EXCLUSIVE: Walt Disney Parks and Resorts could be facing a lot more angry families of children with developmental disorders if the plaintiffs in the ongoing American With Disabilities Act lawsuit get their way. In fact, the discrimination suit over access at Disneyland and other theme parks filed back in April against the media giant could nearly triple. “After the initial Complaint was filed, undersigned counsel received an outpouring of phone calls and emails from victims and their families, similarly situated to the 26 existing Plaintiffs,” said lawyers Andy Dogali and Eugene Feldman in one of several filings today in federal court (read it here). “Most of the victims wanted to offer cheers of support and witness assistance; some were in search of counsel. Ultimately, the undersigned counsel agreed to represent many of them.”
The attorneys are requesting to amend the original complaint to add another 69 plaintiffs to the two dozen-plus already involved. Disney, of course, is opposed to this, and the whole matter of the addition likely will be decided during an October 6 hearing before Judge Manuel Real. Of the 69 potential new plaintiffs, 36 are disabled and 33 are “family members who bring individual tort and contract claims.” Presently 16 of the plaintiffs are “allegedly disabled,” according to the proposed order submitted today (read it here), and 10 are family members.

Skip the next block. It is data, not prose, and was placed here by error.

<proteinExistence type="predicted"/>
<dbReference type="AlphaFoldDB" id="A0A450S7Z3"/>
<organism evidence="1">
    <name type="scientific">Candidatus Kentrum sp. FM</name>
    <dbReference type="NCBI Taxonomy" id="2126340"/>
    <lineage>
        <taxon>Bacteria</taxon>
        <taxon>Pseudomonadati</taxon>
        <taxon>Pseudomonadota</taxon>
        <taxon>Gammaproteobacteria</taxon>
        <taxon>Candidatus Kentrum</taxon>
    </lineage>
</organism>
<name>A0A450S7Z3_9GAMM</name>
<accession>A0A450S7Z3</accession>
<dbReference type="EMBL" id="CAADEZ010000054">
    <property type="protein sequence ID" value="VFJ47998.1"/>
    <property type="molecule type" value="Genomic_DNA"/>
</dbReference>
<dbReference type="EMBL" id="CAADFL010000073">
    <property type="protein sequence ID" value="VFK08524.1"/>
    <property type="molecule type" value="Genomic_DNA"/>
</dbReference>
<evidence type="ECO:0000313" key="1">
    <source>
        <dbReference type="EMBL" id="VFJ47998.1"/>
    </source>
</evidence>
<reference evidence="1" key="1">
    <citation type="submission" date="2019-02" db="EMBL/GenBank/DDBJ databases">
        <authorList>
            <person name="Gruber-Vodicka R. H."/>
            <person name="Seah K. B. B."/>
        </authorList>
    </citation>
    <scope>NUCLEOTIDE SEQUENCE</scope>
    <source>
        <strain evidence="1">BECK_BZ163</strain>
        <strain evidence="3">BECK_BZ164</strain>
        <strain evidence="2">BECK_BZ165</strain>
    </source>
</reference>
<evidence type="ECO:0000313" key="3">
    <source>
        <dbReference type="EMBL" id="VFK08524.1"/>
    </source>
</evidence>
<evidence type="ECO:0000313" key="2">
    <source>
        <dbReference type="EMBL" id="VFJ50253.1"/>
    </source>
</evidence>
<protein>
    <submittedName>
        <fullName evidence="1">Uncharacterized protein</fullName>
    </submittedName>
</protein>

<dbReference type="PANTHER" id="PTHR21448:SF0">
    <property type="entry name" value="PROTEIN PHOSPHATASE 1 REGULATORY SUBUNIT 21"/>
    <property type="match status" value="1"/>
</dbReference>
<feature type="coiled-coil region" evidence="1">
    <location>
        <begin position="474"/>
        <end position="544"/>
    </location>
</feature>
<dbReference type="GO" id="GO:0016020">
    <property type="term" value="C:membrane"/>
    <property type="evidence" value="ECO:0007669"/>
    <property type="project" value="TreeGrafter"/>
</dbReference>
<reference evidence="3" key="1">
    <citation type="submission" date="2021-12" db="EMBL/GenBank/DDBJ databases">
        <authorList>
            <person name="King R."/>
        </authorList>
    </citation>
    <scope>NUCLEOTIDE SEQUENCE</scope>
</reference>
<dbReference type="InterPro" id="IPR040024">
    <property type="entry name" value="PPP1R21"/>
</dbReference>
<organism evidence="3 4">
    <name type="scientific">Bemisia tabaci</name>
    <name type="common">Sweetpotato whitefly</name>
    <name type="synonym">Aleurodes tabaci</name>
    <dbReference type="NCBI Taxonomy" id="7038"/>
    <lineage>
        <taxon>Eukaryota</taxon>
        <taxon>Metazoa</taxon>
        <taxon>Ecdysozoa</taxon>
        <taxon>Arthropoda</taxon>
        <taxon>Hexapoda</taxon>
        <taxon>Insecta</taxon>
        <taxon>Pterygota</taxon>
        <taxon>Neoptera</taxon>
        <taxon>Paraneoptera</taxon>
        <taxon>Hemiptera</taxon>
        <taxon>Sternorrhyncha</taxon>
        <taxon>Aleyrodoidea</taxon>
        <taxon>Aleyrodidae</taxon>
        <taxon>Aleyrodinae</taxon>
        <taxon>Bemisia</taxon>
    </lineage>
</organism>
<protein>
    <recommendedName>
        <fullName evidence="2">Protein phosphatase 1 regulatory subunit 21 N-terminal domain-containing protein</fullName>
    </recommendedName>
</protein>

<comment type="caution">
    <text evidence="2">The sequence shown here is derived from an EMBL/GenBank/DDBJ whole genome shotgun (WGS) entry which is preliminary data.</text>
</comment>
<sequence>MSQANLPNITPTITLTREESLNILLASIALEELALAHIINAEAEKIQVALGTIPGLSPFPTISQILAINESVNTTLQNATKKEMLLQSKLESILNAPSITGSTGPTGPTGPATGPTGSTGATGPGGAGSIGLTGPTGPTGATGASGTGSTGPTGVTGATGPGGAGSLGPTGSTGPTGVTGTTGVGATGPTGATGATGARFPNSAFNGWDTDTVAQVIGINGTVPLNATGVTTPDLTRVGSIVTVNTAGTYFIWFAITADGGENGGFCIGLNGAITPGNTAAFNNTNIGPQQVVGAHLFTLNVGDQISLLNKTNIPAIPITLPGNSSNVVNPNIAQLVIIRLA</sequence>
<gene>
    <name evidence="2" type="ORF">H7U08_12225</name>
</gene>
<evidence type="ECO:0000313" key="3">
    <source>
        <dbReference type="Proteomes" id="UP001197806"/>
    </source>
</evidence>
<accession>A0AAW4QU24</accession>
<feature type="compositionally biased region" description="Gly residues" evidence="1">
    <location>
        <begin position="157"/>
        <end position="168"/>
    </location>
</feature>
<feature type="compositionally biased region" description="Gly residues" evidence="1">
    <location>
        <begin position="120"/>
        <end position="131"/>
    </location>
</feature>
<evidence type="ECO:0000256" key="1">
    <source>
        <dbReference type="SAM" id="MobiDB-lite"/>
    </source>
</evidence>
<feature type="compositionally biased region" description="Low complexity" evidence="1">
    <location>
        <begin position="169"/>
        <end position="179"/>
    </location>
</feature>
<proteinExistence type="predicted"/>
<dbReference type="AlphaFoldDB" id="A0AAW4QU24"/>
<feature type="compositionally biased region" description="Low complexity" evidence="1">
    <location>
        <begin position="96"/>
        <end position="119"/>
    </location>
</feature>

This all started in October when, in an effort to weed out scammers, Disney got rid of the long-standing Guest Assistance Card program and introduced the Disability Access Service at its parks and resorts in Florida and California. Unlike the front-of-the-line and staff-sensitive GAC, the new system proved disruptive and detrimental to the children in question say the plaintiffs. In their initial suit filed in the spring, the guardians of the children claimed they were now disrespected by Disney employees, stuck in long lines to which individuals with conditions like autism and other cognitive impairments were very unsuited – all of which led to “meltdown behaviors” and the children having to leave the park or sometimes being asked to leave. Citing trauma and suffering as well, the 57-count complaint sought damages, injunctive relief and declaratory relief for violations of the ADA and the Unruh Civil Rights Act.
Disney rather bloodlessly rejected the claims in early July and asked for the case to be dismissed. Disney also denied the existence of the so-called “Magic List,” which supposedly grants selected very VIP persons no-wait, no-appointment-necessary ride passes among its privileges. The plaintiffs have suggested a version of the Magic List could provide the solution to their problem. At the end of July, Disney attempted to have the case moved to Florida federal court, where it undoubtedly feels the company will get a more sympathetic reception as one of the state’s largest employers. There has been no decision yet on that request.
Rhonda Trotter and Daniel Paluch of LA firm Kaye Scholer LLP are representing Disney in the case.